Sunday, 21 May 2017

Indian spring… Raja Harishchandra (1913) with Pandit Vishwa Prakash ensemble, BFI

This talk and screening was part of the BFI’s season Music in Indian Cinema: Song and Dance and part of the India on Film strand which is itself part of UK/India 2017 a major cultural collaboration between the two countries.

It featured an introductory talk from South Asian Cinema Foundation director, Lalit Mohan Joshi, who detailed the birth of cinema on the sub-continent with a screening from the Lumière brothers as far back as 1896 which, as with the Velvet Underground in ‘67 or the Sex Pistols in ’76 seems to have inspired all those who saw it to go off and do the same, including pioneers such as Save Dada, Hiralal Sen, JJ Madan and Dadasaheb Phalke.

Phalke didn’t form a band but he did become the godfather of Indian cinema, especially after watching a 1910 film of The Life of Christ which so impressed him he began watching every film in town, convinced that it was possible to make the same kind of film about Rama and Krishna.

Dadasaheb Phalke on location
The photographer and printer packed it all in and – in his early forties – sailed to Britain to purchase equipment and the knowledge to make films beginning with Raja Harishchandra which has just about survived the intervening 104 years. A copy of the film from the Indian film archives was screened, or at least what remains although we do seem to have a beginning and an ending: the story lives on even at half (?) its original length of some 40 minutes.

Based on Hindu mythology, it is your typical King goes hunting, offends holy man then over-compensates before redemption story and is not only instructional in that respect but fun, if a little confusing.

Our king was played by Dattatraya Damodar Dabke, a Marathi stage actor and Taramati, his queen was played by one Anna Salunke, a male actor… the scene in which she and her “handmaidens” frolic in a pool must have doubly confused the audience. The question was one of female modesty as the camera was effectively the public eye and it wasn’t until 1914 that a woman played a woman in one of the director’s films, Kamlabai Gokhale in Mohini Bhasmasur.

The Sage Vishwamitra was played by G.V. Sane who is grumpy good value after his attempt to force the Three Powers to do his bidding is interrupted by the King’s intervention. The King begs his pardon and offers him his kingdom in compensation but that is not enough as the Sage forces him and his family out into the world to pay his dues – the Dakshina. So, the family’s travails begin as their good faith is put to the test…

Phalke directs with the assurance of one who knows what the audience wants and he had clearly been paying attention to western techniques even when producing a story that was to go down exceptionally well at home.

Accompaniment was provided by Pandit Vishwa Prakash on harmonium along with sitarist Surmeet Singh Dhadyalla, the cool Mitel Purohit on tabla (who has performed with a fella named McCartney and many more…) and Avtar Singh Namdhari on the taus, a peacock-shaped string instrument. Prakash sang and was joined by Kusum Pant Joshi and Uttara Sukanya Joshi on vocals.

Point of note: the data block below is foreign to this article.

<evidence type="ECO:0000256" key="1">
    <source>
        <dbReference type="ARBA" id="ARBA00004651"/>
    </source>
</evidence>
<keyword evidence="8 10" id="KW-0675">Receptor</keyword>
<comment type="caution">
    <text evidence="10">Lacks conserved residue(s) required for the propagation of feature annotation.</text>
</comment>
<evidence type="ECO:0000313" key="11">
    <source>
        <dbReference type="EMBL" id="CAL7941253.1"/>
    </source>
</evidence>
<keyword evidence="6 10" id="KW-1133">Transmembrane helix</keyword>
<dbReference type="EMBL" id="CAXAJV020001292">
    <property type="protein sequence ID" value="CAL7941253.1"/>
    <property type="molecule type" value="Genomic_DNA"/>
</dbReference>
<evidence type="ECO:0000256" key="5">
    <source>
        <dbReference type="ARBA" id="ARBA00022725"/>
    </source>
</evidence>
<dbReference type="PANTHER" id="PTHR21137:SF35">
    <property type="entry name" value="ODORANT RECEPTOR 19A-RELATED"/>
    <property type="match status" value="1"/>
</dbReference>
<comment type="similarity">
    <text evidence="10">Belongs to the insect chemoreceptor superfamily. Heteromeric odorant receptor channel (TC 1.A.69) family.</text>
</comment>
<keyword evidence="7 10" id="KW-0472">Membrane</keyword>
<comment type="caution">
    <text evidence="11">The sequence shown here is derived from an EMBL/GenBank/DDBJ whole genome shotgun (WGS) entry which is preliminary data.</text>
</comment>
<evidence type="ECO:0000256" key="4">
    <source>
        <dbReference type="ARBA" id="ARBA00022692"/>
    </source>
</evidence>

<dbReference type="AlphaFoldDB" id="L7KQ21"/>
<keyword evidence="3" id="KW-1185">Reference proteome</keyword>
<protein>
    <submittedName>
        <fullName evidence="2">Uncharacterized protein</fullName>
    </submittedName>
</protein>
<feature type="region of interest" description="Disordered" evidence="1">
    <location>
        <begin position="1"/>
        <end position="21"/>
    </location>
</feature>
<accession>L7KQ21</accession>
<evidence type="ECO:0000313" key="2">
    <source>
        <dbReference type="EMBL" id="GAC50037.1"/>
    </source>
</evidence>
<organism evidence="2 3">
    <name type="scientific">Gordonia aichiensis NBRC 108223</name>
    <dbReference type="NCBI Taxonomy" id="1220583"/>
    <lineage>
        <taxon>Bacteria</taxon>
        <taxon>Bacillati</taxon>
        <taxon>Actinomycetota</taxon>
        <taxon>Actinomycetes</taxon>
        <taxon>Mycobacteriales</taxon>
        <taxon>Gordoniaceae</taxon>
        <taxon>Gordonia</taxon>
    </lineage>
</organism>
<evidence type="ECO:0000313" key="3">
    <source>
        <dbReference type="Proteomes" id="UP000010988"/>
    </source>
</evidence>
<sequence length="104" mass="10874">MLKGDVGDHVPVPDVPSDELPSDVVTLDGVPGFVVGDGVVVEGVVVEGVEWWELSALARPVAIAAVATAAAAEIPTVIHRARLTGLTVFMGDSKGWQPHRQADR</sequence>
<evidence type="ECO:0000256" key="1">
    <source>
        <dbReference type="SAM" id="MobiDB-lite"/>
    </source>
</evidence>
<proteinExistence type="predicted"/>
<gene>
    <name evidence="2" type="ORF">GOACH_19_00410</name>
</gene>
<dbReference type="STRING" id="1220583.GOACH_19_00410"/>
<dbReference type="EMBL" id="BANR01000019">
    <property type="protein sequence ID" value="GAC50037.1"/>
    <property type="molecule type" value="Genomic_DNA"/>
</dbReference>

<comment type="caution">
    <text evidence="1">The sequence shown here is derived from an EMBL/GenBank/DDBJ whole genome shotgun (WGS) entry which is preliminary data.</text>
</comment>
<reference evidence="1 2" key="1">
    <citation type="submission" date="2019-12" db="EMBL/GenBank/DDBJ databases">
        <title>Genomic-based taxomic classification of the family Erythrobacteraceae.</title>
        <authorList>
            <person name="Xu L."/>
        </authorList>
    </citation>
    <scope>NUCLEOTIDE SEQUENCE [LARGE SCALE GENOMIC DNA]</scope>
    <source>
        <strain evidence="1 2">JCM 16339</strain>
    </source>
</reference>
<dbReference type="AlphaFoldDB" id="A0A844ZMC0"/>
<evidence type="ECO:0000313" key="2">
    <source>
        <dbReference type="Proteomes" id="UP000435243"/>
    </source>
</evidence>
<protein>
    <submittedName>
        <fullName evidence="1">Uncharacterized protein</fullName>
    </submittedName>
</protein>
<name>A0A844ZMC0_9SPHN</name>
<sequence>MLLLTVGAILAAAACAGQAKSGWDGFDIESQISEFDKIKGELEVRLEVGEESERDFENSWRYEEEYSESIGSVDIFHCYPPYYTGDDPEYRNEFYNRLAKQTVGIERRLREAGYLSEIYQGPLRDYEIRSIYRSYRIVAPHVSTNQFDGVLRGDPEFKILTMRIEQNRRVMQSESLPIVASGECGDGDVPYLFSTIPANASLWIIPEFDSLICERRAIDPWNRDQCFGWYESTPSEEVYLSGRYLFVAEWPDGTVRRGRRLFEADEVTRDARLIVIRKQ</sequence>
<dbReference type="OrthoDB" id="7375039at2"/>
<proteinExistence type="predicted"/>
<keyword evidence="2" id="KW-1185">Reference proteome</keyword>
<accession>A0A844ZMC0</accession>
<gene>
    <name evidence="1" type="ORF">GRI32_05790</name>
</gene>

The composer-singer had previously written a score for Niranjan Pal’s The Light of Asia (1925) for the BFI in 2011 but he said composing for Raja Harishchandra was more difficult because the film was incomplete. His music was no less diligently composed than for the earlier film with many nights spent watching the film and absorbing the narrative and sentiment. The result perfectly underscored the fantasy on screen and, having a seat in the front row, I was able to see the table, sitar and yaus all working together in support of Prakash’ harmonium: a tight but very loose combination that is complex and yet not unwieldy.

I’ve no idea what specific words were sung but the feeling was right, giving expressive voice to characters as the tale progressed.

The early cinema of every country drew on their storytelling traditions and India had a rich cultural heritage of folk theatre for which cinema was absolutely perfect yet, so few Indian silent films survive – only five features? – indicating that perhaps active “telling” overshadowed any western concerns for archiving, but nothing would stop the country becoming a cinematic superpower in time!

The second session featured a Q&A between Lalit Mohan Joshi and Pandit Vishwa Prakash who, accompanied by Mitel Purohit on table, sang his way through his family’s deep connections with Indian talkies. There were tantalising snatches of films such as Mahal (1948) starring the "The Venus of Indian Cinema", Madhubala which just makes you want to see more.

Which is lucky as the India on Film season continues throughout the rest of the year.


  1. Dear Paul,

    Thank you very kindly for writing this blog post. I am Uttara Sukanya Joshi, one of the vocalists who sang last Saturday. Your write-up is very well-researched and insightful.

    Many thanks and kind regards

    1. Thank you for reading and especially for singing for us, Uttara! It was a pleasure to see you perform in such harmony with the film! A very rich and rewarding experience.

      Best wishes, Paul

  2. Dear Paul
    Thanks for this indepth write up on our event. Its very well written. I had visualised it about an year back and am happy it turned out to be a good event. Regards Lalit

    1. Thank you! It was a very enlightening and entertaining event and such a warmth between performers and audience!

      Best wishes, Paul